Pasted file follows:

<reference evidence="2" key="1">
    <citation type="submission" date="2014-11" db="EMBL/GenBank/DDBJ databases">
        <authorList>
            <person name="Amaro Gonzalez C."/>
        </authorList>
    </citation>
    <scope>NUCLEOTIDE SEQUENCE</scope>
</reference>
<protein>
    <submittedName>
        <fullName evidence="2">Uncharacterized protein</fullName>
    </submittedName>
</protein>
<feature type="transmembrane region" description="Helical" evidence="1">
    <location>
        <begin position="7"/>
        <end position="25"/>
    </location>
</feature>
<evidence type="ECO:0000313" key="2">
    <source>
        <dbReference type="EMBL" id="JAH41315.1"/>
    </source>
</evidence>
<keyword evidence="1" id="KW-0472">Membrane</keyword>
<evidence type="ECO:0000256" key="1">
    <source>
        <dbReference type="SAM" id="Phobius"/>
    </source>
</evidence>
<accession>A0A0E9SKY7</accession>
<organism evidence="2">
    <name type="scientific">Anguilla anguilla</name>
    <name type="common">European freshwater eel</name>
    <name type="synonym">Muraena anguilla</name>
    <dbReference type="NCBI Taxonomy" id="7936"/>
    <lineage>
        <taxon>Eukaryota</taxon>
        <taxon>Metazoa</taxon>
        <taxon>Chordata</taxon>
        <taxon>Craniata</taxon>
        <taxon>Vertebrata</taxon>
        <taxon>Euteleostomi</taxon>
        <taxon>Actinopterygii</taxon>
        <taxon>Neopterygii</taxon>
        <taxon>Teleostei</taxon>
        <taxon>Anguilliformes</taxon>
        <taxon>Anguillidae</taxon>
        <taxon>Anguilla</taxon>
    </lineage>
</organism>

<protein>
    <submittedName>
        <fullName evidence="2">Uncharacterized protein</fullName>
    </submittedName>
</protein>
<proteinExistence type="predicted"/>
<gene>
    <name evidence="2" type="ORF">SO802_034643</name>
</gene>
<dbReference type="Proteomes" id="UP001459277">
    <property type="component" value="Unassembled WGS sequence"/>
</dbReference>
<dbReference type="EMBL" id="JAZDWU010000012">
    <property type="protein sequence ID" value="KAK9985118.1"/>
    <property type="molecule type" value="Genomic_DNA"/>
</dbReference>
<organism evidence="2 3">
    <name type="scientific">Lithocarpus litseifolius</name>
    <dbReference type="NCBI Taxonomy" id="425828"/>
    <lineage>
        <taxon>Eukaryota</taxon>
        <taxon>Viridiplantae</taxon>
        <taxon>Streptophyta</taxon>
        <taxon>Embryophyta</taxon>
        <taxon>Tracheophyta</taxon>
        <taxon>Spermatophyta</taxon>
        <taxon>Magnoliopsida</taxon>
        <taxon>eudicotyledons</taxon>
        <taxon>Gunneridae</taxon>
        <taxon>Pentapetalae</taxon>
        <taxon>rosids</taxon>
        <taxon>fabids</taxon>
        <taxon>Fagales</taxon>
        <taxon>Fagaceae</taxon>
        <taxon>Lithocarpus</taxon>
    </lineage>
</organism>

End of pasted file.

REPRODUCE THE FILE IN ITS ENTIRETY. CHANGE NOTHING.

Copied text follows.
<reference evidence="2" key="1">
    <citation type="submission" date="2014-11" db="EMBL/GenBank/DDBJ databases">
        <authorList>
            <person name="Amaro Gonzalez C."/>
        </authorList>
    </citation>
    <scope>NUCLEOTIDE SEQUENCE</scope>
</reference>
<protein>
    <submittedName>
        <fullName evidence="2">Uncharacterized protein</fullName>
    </submittedName>
</protein>
<feature type="transmembrane region" description="Helical" evidence="1">
    <location>
        <begin position="7"/>
        <end position="25"/>
    </location>
</feature>
<evidence type="ECO:0000313" key="2">
    <source>
        <dbReference type="EMBL" id="JAH41315.1"/>
    </source>
</evidence>
<keyword evidence="1" id="KW-0472">Membrane</keyword>
<evidence type="ECO:0000256" key="1">
    <source>
        <dbReference type="SAM" id="Phobius"/>
    </source>
</evidence>
<accession>A0A0E9SKY7</accession>
<organism evidence="2">
    <name type="scientific">Anguilla anguilla</name>
    <name type="common">European freshwater eel</name>
    <name type="synonym">Muraena anguilla</name>
    <dbReference type="NCBI Taxonomy" id="7936"/>
    <lineage>
        <taxon>Eukaryota</taxon>
        <taxon>Metazoa</taxon>
        <taxon>Chordata</taxon>
        <taxon>Craniata</taxon>
        <taxon>Vertebrata</taxon>
        <taxon>Euteleostomi</taxon>
        <taxon>Actinopterygii</taxon>
        <taxon>Neopterygii</taxon>
        <taxon>Teleostei</taxon>
        <taxon>Anguilliformes</taxon>
        <taxon>Anguillidae</taxon>
        <taxon>Anguilla</taxon>
    </lineage>
</organism>

<protein>
    <submittedName>
        <fullName evidence="2">Uncharacterized protein</fullName>
    </submittedName>
</protein>
<proteinExistence type="predicted"/>
<gene>
    <name evidence="2" type="ORF">SO802_034643</name>
</gene>
<dbReference type="Proteomes" id="UP001459277">
    <property type="component" value="Unassembled WGS sequence"/>
</dbReference>
<dbReference type="EMBL" id="JAZDWU010000012">
    <property type="protein sequence ID" value="KAK9985118.1"/>
    <property type="molecule type" value="Genomic_DNA"/>
</dbReference>
<organism evidence="2 3">
    <name type="scientific">Lithocarpus litseifolius</name>
    <dbReference type="NCBI Taxonomy" id="425828"/>
    <lineage>
        <taxon>Eukaryota</taxon>
        <taxon>Viridiplantae</taxon>
        <taxon>Streptophyta</taxon>
        <taxon>Embryophyta</taxon>
        <taxon>Tracheophyta</taxon>
        <taxon>Spermatophyta</taxon>
        <taxon>Magnoliopsida</taxon>
        <taxon>eudicotyledons</taxon>
        <taxon>Gunneridae</taxon>
        <taxon>Pentapetalae</taxon>
        <taxon>rosids</taxon>
        <taxon>fabids</taxon>
        <taxon>Fagales</taxon>
        <taxon>Fagaceae</taxon>
        <taxon>Lithocarpus</taxon>
    </lineage>
</organism>